Critical Depth Open Channel Flow Spreadsheet

Where to Find a Critical Depth Open Channel Flow Spreadsheet

The Froude Number and Critical, Subcritical and Supercritical Flow

Any particular example of open channel flow will be critical, subcritical, or supercritical flow.  In general, supercritical flow is characterized by high liquid velocity and shallow flow, while subcritical flow is characterized by low liquid velocity and relatively deep flow.  Critical flow is the dividing line flow condition between subcritical and supercritical flow.

The Froude number is a dimensionless number for open channel flow that provides information on whether a given flow is subcritical, supercritical or critical flow.  The Froude number is defined to be:  Fr = V/(gL)1/2 , where V is the average velocity, g is the acceleration due to gravity, and L is a characteristic length for the particular type of open channel flow.  For flow in a rectangular channel:  Fr = V/(gy)1/2 ,   where y is the depth of flow.  For flow in an open channel with a shape other than rectangular:  Fr = V/[g(A/B)]1/2 , where A is the cross-sectional area of flow, and B is the surface width.

The value of the Froude number for a particular open channel flow situation gives the following information:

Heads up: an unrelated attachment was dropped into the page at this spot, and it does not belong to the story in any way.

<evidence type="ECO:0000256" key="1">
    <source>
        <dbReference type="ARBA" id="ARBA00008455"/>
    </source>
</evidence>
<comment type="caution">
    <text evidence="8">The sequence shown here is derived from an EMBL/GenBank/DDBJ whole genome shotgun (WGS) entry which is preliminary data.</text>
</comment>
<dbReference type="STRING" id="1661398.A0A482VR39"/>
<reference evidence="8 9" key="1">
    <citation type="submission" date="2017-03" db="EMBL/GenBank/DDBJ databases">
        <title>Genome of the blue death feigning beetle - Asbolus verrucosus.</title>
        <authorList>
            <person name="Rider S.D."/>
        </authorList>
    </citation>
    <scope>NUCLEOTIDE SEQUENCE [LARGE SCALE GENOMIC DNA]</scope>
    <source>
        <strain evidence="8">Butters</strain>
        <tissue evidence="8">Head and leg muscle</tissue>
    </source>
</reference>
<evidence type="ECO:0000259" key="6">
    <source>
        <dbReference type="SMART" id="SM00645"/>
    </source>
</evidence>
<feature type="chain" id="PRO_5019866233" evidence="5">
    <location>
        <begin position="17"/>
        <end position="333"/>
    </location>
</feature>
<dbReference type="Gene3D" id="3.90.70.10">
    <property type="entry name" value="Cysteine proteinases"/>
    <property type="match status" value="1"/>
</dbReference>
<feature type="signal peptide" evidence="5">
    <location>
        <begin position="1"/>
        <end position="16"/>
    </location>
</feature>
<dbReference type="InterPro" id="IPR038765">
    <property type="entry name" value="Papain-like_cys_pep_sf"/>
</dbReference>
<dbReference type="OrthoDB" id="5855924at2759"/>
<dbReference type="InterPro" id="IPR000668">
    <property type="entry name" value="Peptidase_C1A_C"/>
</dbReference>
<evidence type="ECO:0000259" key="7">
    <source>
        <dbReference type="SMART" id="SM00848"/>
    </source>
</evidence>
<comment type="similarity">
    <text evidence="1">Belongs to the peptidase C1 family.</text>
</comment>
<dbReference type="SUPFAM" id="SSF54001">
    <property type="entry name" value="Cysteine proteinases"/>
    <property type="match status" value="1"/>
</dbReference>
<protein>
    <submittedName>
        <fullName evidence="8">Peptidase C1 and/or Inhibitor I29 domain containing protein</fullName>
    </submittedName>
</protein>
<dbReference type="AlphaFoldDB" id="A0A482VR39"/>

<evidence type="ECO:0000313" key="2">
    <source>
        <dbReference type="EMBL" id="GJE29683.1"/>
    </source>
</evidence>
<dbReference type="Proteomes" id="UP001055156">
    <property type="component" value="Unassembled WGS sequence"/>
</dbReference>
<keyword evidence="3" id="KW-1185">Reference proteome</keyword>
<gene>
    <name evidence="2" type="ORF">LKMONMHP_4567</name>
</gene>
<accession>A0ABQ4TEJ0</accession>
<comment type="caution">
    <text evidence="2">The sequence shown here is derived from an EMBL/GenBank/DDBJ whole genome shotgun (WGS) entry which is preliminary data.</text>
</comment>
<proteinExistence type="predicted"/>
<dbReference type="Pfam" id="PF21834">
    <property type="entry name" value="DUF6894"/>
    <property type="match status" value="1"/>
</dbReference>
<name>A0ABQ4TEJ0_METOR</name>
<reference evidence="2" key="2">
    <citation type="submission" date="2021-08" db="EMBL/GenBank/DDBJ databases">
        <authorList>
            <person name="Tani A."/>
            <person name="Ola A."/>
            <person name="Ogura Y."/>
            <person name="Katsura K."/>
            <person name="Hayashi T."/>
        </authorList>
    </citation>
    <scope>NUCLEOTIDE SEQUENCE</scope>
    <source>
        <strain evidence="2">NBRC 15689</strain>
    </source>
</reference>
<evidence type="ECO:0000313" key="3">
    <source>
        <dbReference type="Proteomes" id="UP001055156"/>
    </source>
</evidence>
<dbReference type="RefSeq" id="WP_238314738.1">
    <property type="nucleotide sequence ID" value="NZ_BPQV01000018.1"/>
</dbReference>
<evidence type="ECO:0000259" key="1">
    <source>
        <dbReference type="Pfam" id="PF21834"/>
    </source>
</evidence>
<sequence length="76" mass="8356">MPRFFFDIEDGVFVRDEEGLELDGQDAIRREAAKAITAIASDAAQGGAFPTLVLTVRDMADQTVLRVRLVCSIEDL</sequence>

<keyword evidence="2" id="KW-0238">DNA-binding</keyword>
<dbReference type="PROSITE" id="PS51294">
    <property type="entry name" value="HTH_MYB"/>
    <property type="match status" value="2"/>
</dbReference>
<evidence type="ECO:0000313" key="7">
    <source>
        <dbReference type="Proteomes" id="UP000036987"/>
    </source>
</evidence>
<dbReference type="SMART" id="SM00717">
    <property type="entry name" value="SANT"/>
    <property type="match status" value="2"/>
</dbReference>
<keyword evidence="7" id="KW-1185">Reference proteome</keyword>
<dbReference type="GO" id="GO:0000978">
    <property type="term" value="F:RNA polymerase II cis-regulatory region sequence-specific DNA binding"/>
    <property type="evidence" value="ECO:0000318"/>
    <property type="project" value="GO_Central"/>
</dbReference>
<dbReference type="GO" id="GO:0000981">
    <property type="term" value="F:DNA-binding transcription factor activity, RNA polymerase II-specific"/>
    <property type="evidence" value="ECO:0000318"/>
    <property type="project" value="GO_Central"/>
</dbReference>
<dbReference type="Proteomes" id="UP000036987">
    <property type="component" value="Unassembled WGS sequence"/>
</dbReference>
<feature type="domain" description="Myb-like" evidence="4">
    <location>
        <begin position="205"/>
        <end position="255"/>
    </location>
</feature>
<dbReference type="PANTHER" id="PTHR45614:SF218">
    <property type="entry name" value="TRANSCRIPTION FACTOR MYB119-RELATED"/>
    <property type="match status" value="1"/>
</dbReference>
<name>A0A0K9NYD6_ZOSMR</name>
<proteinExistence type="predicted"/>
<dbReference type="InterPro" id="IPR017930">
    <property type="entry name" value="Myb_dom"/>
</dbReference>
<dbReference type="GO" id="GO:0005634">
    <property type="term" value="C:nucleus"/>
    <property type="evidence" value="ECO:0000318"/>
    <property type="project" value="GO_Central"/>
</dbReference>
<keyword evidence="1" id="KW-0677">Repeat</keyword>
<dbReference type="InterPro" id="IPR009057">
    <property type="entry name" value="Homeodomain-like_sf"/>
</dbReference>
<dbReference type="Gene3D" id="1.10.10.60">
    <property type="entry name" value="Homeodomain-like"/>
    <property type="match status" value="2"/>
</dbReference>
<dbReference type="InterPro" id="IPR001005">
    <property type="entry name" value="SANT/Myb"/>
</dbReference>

• For Fr < 1, the flow is subcritical
• For Fr = 1, the flow is critical
• For Fr > 1, the flow is supercritical

Calculation of Critical Depth

It is sometimes necessary to know the critical depth for a particular open channel flow situation.  This type of calculation can be done using the fact that Fr = 1 for critical flow.  It is quite straightforward for flow in a rectangular channel and a bit more difficult, but still manageable for flow in a non-rectangular channel.

For flow in a rectangular channel (using subscript c for critical flow conditions), Fr = 1 becomes:   Vc/(gyc)1/2 = 1.  Substituting Vc =  Q/Ac =  Q/byc and  q = Q/b  (where b = the width of the rectangular channel), and solving for yc gives the following equation for critical depth: yc =  (q2/g)1/3.   Thus, the critical depth can be calculated for a specified flow rate and rectangular channel width.

For flow in a trapezoidal channel, Fr = 1 becomes:  Vc/[g(A/B)c]1/2 = 1.  Substituting the equation above for Vc together with Ac =  yc(b + zyc)    and   Bc =  b  +  zyc2 leads to the following equation, which can be solved by an iterative process to find the critical depth:

Calculation of Critical Slope